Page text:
Compost is 'Black Gold' to gardeners and we are always on the hunt for easier and faster ways to break down our kitchen scraps and outdoor trimmings. The Toter Composter is a new tool on the market that gives us a different twist on an old process. The company graciously sent me a unit to use and review, so I'm sharing my experiences in a series of three articles.
It is estimated that landfills are made up of nearly thirty percent yard waste and discarded food. We are a throw-away society and it is shameful that more of us do not utilize this free source of garden amendments.
Composting is not a mysterious process and just about anyone with a little bit of extra space can succeed. This series of articles is featuring the Toter Composter, but if you understand the process, a self-contained unit isn't required to make your own ‘black gold'. The Toter Composter is totally BPA free, so the compost is safe to use on edibles and in vegetable gardens.
Compost is simply decomposed organic matter and is beneficial as a soil conditioner and fertilizer. It loosens clay and adds organic matter to sandy soil. It enriches depleted soil and adds bulk and tilth. Soil enriched with compost retains water better and is usually attractive to earthworms and other organisms. Many products and containers are on the market that makes this process easier and faster and there are a number that do the job well. However, even a pile in the corner of your garden will produce good compost.
The Toter composter looks like a large trash bin. There are several upright composters on the market, but the unique lower holding area and trap door make this unit different. The trap door on the bottom makes this a continous-feed unit. This means that you do not have to wait until your compost is 'cooked' before you add more material.
The handy 'recipe' inside the lid gives your proper proportions of green and brown material to add. 'Browns' are carbons, such as dead leaves, dry grass, and dry plant material. 'Greens' are nitrogens and will be moist. Kitchen scraps, prunings and fresh plant material are all good examples. Two buckets of 'browns' to one bucket of 'greens' is the proper percentage of material for this unit.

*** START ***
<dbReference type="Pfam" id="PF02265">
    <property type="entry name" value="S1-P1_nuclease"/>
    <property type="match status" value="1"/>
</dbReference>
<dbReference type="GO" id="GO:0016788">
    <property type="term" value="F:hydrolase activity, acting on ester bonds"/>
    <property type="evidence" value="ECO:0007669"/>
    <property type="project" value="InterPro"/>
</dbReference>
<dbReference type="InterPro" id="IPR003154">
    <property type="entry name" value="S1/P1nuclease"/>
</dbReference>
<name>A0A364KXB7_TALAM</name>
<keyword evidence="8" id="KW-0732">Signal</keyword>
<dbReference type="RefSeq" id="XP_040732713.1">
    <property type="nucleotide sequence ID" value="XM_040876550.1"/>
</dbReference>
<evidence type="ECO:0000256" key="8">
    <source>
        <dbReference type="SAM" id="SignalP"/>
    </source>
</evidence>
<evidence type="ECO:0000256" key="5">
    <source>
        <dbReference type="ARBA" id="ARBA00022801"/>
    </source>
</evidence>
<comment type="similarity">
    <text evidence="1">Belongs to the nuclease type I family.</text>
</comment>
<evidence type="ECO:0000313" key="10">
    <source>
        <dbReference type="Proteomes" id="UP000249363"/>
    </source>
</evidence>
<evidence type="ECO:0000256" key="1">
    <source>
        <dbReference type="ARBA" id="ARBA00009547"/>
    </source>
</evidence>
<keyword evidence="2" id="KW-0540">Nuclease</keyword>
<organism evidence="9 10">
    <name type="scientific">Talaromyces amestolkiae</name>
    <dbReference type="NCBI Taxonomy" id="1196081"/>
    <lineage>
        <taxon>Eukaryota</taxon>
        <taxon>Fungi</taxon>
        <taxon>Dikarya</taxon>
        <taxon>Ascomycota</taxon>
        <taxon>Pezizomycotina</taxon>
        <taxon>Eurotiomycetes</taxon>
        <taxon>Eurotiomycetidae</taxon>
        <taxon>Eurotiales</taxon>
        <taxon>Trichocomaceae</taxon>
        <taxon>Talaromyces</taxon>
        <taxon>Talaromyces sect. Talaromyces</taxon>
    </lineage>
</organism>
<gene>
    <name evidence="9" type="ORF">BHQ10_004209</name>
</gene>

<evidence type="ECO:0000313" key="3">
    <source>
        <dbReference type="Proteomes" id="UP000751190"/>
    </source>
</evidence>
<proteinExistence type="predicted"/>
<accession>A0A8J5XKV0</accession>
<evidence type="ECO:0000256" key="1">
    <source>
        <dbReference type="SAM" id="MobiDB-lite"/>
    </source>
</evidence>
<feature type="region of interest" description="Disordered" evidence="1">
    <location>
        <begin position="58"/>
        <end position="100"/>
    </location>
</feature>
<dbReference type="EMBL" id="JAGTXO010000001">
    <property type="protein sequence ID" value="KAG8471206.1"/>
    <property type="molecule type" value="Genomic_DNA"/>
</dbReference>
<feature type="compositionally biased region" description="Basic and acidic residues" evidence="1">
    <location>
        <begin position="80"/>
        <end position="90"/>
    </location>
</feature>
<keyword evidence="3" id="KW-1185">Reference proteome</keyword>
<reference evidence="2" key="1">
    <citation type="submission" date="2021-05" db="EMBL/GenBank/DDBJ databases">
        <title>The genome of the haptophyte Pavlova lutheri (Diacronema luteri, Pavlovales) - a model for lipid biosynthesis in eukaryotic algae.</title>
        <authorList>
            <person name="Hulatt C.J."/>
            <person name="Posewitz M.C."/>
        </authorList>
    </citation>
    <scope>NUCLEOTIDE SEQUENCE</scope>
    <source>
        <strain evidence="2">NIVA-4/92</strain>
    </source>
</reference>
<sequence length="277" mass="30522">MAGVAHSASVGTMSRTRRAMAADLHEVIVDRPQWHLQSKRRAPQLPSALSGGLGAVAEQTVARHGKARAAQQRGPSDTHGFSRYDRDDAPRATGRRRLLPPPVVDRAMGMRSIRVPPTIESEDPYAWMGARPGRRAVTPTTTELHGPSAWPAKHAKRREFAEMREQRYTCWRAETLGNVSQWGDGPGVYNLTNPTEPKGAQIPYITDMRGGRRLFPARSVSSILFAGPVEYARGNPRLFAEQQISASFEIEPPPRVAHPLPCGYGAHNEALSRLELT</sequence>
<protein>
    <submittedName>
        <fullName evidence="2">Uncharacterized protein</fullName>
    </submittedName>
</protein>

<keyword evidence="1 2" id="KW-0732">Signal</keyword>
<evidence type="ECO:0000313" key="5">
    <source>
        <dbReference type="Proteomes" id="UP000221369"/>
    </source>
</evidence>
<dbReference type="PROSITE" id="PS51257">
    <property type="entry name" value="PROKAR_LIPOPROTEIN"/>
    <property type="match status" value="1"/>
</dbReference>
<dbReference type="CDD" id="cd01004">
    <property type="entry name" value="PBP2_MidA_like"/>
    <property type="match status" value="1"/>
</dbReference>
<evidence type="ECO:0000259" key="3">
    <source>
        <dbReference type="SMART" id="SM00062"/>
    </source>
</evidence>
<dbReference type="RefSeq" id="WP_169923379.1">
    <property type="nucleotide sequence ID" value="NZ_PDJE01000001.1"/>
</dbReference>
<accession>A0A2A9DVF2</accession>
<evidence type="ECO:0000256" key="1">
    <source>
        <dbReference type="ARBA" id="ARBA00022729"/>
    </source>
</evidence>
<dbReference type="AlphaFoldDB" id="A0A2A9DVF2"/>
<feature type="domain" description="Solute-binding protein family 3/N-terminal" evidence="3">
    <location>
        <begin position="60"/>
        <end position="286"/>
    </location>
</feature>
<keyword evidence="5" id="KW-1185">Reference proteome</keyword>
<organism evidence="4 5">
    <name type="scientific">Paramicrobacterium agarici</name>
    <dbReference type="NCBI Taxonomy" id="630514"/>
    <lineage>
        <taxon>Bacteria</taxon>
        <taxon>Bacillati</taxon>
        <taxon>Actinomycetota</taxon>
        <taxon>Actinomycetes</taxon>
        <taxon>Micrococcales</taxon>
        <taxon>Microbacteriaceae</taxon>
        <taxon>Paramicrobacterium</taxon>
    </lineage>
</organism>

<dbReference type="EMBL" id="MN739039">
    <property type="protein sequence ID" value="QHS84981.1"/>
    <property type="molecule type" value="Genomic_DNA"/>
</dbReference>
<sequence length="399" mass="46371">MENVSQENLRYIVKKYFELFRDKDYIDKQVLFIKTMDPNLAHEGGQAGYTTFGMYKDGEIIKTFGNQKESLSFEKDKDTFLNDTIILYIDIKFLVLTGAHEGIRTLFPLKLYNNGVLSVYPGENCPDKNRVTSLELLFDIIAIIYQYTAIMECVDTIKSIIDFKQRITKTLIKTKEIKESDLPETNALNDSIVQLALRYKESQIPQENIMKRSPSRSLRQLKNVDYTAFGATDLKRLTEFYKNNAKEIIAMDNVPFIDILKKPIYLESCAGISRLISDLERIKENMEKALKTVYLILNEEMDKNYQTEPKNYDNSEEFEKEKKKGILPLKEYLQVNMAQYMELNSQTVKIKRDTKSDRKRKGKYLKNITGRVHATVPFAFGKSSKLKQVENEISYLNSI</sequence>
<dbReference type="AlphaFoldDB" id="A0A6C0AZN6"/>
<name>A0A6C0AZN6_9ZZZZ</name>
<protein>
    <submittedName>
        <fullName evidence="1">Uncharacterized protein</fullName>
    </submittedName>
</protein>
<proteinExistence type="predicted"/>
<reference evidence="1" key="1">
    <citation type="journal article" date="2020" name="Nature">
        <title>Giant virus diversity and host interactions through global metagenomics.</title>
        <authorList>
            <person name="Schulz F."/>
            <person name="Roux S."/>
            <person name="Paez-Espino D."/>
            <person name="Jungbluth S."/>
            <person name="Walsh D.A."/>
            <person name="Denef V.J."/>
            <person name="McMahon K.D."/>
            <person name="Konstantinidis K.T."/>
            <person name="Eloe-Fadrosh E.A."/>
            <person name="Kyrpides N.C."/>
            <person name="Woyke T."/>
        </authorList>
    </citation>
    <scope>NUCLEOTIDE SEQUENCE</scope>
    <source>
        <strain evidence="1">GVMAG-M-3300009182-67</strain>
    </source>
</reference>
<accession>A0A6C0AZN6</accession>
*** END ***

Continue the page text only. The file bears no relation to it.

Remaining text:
The Toter has a wire divider and an aeration chamber. This lets finished compost drop into the holding area and allows for proper ventilation of the composting material. With the barrel type composters, you must let the compost completely 'cook' before you can start a new batch. This one is advertised to be continous-feed, so you can add material to the top layer while older material is composting on the bottom.
Finished compost drops into the holding area and you simply open the door and scoop it out. The unit has wheels and a handle so you can roll it to wherever your compost is needed. I'm anxious to see how well this works.
The unit comes with a handy kitchen bucket that is ventilated and easy to clean. It takes one bucket of kitchen scraps for every two buckets of dry material. I had banana peels, lettuce leaves, kale, potato peelings, eggshells, (crush them before adding) and coffee grounds, including the paper filters.
I added a layer of brown yard waste over the wire divider and then my kitchen scraps. Do not mash the material tight. Air is an important part of composting and you should leave some space for it to circulate. Your compost will reduce between 50 and 70% as it decomposes. The larger pieces of the dry 'brown' material will help the air circulate.
It was time for my ornamental kale to go. It had been attractive all winter, but I wanted to make room for spring plants. As you groom your garden, save any plant material that you pinch or prune. Dead-headed flowers are another good compostable. Weeds are ok to compost, but remember that if weeds have gone to seed, that weed seeds can survive high temperatures, so the compost heat may not kill them. Pull those weeds early!
I pulled the leaves off the kale stalks and chopped the stems. Smaller pieces compost better, regardless what unit or method you use. There's a couple of corn cobs in my mix too and they probably won't break completely down, but I was curious about how much they would, so instead of chopping them up, I left them whole.
Another layer of yard waste finished the ingredients for the day. I even pulled some especially productive henbit that was taking over my front bed and added it. Composting instructions encourage you to dampen the pile if you feel that you don't have enough moisture. It shouldn't be wet, but should have the consistency of a wrung out sponge. I had a bucket of rainwater with some algae starting to grow, so I used that to dampen everything.
Instructions encourage you to place your unit in a sunny area to take advantage of the sun's heat. Compost actually cooks with temperatures at about between 120F to 160F (48.8C to 71.1C) if properly managed. It should take between 4 and 6 weeks for the first compost to start to fall into the holding bin.
I'll be back with an update in about 5 weeks!
About Melody Rose
I come from a long line of Kentuckians who love the Good Earth. I love to learn about every living thing, and love to share what I've learned. Photography is one of my passions, and all of the images in my articles are my own, except where credited.